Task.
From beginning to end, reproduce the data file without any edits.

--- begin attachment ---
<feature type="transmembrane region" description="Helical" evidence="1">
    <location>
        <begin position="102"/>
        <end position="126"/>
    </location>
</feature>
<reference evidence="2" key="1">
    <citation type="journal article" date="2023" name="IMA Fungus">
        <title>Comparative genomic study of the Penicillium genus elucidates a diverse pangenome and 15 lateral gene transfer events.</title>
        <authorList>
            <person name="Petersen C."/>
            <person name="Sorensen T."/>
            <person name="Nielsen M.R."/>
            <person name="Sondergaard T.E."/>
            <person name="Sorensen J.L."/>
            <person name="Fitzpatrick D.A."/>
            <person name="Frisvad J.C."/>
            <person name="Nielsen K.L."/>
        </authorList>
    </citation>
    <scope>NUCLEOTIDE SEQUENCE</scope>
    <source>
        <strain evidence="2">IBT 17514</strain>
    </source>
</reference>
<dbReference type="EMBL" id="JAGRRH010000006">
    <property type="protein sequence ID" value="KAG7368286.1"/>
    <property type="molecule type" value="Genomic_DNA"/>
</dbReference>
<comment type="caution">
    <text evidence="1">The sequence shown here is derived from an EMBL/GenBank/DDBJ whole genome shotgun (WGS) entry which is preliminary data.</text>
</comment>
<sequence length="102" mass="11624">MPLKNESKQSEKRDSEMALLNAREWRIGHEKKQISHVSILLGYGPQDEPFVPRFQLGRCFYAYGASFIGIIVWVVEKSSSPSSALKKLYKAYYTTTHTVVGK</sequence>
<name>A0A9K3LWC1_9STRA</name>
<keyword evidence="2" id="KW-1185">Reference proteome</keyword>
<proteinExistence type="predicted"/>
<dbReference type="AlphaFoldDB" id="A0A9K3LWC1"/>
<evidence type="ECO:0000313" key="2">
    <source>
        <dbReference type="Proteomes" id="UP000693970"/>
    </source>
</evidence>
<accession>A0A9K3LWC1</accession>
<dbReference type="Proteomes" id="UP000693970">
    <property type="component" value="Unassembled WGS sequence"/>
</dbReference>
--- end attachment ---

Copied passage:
<feature type="transmembrane region" description="Helical" evidence="1">
    <location>
        <begin position="102"/>
        <end position="126"/>
    </location>
</feature>
<reference evidence="2" key="1">
    <citation type="journal article" date="2023" name="IMA Fungus">
        <title>Comparative genomic study of the Penicillium genus elucidates a diverse pangenome and 15 lateral gene transfer events.</title>
        <authorList>
            <person name="Petersen C."/>
            <person name="Sorensen T."/>
            <person name="Nielsen M.R."/>
            <person name="Sondergaard T.E."/>
            <person name="Sorensen J.L."/>
            <person name="Fitzpatrick D.A."/>
            <person name="Frisvad J.C."/>
            <person name="Nielsen K.L."/>
        </authorList>
    </citation>
    <scope>NUCLEOTIDE SEQUENCE</scope>
    <source>
        <strain evidence="2">IBT 17514</strain>
    </source>
</reference>
<dbReference type="EMBL" id="JAGRRH010000006">
    <property type="protein sequence ID" value="KAG7368286.1"/>
    <property type="molecule type" value="Genomic_DNA"/>
</dbReference>
<comment type="caution">
    <text evidence="1">The sequence shown here is derived from an EMBL/GenBank/DDBJ whole genome shotgun (WGS) entry which is preliminary data.</text>
</comment>
<sequence length="102" mass="11624">MPLKNESKQSEKRDSEMALLNAREWRIGHEKKQISHVSILLGYGPQDEPFVPRFQLGRCFYAYGASFIGIIVWVVEKSSSPSSALKKLYKAYYTTTHTVVGK</sequence>
<name>A0A9K3LWC1_9STRA</name>
<keyword evidence="2" id="KW-1185">Reference proteome</keyword>
<proteinExistence type="predicted"/>
<dbReference type="AlphaFoldDB" id="A0A9K3LWC1"/>
<evidence type="ECO:0000313" key="2">
    <source>
        <dbReference type="Proteomes" id="UP000693970"/>
    </source>
</evidence>
<accession>A0A9K3LWC1</accession>
<dbReference type="Proteomes" id="UP000693970">
    <property type="component" value="Unassembled WGS sequence"/>
</dbReference>